Anyone who believes that the elderly rule the country have only to look to their nearest voting station for complete confirmation. We are at the mercy of the elderly when it comes to the electoral process--they're the ones with the time to volunteer at the polls. They can make all the mistakes they want and blame it on Alzheimer's. Fear the elderly.

The cranky old woman at the elementary school where I voted took five minutes to write down my name. Her hand was so shaky that single letters seemed to be a great task for her. She was often distracted, snapping at her co-volunteers and babbling with a neighbor who came in to say “hi.” I had to reign in my desire to snatch the paper from her and finish filling it out myself.

I did get to vote though, despite the old lady's best efforts. Which brings me to my next point: punch card ballots are the downfall of democracy. They are just TOO fun to punch. After voting for the candidates and issues I had actually researched (the president, the governor, and whether or not to keep putting fluoride in the water), I was left with a whole slew of names I knew nothing about. Perhaps the responsible thing would be to not vote any further, since whatever voting I did would be horribly misinformed. I don't like voting along party lines, so that wasn't the answer. But I couldn't go and leave the thing blank. It was calling to me to make little holes in it. So I punched away. Punch, punch punch. Who should be in the congress? Let's give the Libertarian a try, his name sounds fun. Punch, punch, punch. What about such and such council member? Let's go with the Green Party; it's a nice color. Punch, punch. Reverse fund allocation in district X? Sounds good to me. Punch, punch, punch.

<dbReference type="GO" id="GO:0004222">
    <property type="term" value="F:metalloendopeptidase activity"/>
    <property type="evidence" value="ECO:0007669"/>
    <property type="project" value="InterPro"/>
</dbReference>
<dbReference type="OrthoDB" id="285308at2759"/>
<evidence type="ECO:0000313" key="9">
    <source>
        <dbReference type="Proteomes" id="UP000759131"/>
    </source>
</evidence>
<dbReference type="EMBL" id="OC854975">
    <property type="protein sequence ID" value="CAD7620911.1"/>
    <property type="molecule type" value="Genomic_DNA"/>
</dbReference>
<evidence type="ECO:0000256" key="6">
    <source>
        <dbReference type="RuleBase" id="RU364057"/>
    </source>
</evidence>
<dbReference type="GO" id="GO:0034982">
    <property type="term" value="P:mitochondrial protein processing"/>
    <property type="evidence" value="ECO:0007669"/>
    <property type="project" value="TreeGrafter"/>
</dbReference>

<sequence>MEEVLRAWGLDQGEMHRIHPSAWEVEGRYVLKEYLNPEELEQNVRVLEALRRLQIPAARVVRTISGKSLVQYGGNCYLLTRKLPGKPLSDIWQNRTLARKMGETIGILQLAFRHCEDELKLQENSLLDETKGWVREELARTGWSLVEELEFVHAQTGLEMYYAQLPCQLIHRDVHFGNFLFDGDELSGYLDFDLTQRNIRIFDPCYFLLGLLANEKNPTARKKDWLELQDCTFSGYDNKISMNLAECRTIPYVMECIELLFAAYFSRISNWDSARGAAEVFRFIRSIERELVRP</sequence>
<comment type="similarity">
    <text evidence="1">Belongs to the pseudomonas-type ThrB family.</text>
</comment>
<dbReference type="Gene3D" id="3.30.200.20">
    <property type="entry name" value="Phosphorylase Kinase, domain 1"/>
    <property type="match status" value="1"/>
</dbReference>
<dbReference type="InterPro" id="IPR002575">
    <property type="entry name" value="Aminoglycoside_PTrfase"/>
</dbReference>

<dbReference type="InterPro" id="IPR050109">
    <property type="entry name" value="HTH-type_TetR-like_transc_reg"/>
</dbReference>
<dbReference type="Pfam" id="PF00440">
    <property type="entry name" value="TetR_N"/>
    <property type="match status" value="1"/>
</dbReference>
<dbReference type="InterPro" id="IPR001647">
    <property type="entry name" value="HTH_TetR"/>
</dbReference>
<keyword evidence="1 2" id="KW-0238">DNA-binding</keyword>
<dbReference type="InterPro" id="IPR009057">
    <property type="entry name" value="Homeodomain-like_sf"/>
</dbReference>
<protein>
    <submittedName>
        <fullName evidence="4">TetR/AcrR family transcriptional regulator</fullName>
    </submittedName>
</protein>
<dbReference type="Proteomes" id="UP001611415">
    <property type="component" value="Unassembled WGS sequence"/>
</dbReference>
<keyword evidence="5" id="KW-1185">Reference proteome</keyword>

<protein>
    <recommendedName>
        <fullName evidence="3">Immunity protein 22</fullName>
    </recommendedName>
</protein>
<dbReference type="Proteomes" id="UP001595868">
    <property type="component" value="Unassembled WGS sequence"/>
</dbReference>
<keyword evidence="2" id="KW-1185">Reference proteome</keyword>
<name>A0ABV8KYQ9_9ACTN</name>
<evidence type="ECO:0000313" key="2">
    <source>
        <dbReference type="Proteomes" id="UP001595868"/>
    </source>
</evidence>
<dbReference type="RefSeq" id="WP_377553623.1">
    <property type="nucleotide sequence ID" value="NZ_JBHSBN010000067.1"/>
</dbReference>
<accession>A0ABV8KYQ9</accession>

Punching completed, I put my ballot in the slotted box and received what I had really come for: the coveted “I voted today” sticker. If self worth can't be measured by cute little stickers, what can it be measured by? I walked out of that elementary school feeling glorious. Thank God for the stickers. Thank God for democracy.

Sunday, October 31, 2004

Kids and Wigs

My first Halloween living in a non-college town, in a family neighborhood, and in a house meant there was no way to avoid being bombarded by greedy, candy-demanding children. I planned ahead, buying several bags of assorted treats, hoping to keep them at bay and defend my house from juvenile attack. But I failed to take into consideration that I live in Utah, were the average family has at least 20 children. They came in droves, swarms, mobs, with their pudgy little hands outstretched, bags open wide, and fervent expressions on their faces. I could not keep up. At one point, and I kid you not, no less than 40 children showed up simultaneously at my doorstep. Okay, maybe I exaggerate a bit. It was more like 37 or 38. I thought they’d never stop coming. I became less generous in my offerings. Two or three fun-sized candy bars became only one candy bar, became half a candy bar, became a wrapper and slap on the face. In no time, they had completely cleaned me out.